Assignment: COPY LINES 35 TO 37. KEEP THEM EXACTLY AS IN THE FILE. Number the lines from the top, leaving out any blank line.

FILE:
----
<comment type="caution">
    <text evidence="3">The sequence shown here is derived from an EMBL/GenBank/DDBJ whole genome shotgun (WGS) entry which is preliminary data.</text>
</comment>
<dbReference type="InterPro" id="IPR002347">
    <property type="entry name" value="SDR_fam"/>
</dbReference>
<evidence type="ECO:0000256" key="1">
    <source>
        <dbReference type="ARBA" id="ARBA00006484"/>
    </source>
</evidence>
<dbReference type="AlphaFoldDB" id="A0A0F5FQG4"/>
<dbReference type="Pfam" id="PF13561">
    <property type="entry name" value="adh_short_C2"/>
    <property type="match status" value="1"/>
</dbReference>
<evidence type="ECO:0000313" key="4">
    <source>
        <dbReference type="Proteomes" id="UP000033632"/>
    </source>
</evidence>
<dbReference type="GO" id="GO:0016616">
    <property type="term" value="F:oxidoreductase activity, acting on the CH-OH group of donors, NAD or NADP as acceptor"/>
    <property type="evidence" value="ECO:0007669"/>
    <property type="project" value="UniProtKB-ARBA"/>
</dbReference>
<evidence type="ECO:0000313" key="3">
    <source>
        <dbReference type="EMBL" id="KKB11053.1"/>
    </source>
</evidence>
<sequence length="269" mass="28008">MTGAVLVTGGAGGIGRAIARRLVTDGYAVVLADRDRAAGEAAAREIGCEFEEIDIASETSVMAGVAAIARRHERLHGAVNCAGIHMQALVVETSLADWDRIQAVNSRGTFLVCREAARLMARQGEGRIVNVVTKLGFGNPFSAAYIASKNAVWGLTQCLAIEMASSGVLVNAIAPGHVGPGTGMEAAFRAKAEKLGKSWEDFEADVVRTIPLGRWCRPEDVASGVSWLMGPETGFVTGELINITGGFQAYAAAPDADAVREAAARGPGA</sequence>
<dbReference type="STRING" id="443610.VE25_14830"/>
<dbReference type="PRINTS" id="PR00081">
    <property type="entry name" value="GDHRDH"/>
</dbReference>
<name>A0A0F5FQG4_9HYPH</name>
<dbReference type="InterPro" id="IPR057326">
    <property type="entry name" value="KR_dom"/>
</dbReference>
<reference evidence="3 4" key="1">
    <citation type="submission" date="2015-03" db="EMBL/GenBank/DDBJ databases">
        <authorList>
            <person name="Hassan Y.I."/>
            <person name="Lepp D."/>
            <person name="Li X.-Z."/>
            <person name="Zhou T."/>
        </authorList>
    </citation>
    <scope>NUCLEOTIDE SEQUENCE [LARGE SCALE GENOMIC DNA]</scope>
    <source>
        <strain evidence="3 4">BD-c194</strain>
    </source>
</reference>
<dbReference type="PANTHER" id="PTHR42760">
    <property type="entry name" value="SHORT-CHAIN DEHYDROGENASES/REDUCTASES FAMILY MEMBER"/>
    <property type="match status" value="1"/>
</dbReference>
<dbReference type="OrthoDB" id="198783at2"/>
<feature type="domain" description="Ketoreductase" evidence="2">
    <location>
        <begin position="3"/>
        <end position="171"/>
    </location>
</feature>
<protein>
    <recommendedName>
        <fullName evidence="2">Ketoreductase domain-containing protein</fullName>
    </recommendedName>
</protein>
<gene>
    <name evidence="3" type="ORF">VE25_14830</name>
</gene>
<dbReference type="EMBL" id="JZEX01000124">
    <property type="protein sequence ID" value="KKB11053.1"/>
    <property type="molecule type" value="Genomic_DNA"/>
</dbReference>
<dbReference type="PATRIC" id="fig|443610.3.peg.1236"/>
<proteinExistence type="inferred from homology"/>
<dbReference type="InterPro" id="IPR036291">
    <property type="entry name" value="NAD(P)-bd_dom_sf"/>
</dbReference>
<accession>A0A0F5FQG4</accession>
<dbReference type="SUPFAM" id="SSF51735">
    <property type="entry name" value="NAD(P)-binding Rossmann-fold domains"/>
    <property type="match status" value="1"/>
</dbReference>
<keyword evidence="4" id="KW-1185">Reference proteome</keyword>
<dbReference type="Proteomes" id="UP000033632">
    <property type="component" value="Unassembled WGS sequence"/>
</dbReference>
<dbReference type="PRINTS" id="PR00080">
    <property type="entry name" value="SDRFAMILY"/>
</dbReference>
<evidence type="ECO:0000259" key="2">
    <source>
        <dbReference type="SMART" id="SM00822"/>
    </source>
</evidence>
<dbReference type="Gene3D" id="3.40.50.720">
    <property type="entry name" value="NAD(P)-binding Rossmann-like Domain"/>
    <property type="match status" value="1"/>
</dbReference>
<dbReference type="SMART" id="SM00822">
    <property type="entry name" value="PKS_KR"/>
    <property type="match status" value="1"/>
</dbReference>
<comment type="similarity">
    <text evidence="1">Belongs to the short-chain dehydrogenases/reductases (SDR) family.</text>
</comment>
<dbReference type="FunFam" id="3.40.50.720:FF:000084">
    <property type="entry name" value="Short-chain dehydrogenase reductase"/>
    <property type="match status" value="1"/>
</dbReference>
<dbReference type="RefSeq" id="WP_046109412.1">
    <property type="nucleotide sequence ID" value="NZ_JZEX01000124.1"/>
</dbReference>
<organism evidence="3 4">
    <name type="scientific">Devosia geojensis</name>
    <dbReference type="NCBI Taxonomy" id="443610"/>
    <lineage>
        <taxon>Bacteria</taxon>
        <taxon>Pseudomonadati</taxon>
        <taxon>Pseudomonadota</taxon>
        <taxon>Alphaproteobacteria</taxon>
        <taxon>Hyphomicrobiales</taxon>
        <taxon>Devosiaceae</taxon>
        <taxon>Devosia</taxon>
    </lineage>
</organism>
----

    <property type="entry name" value="GDHRDH"/>
</dbReference>
<name>A0A0F5FQG4_9HYPH</name>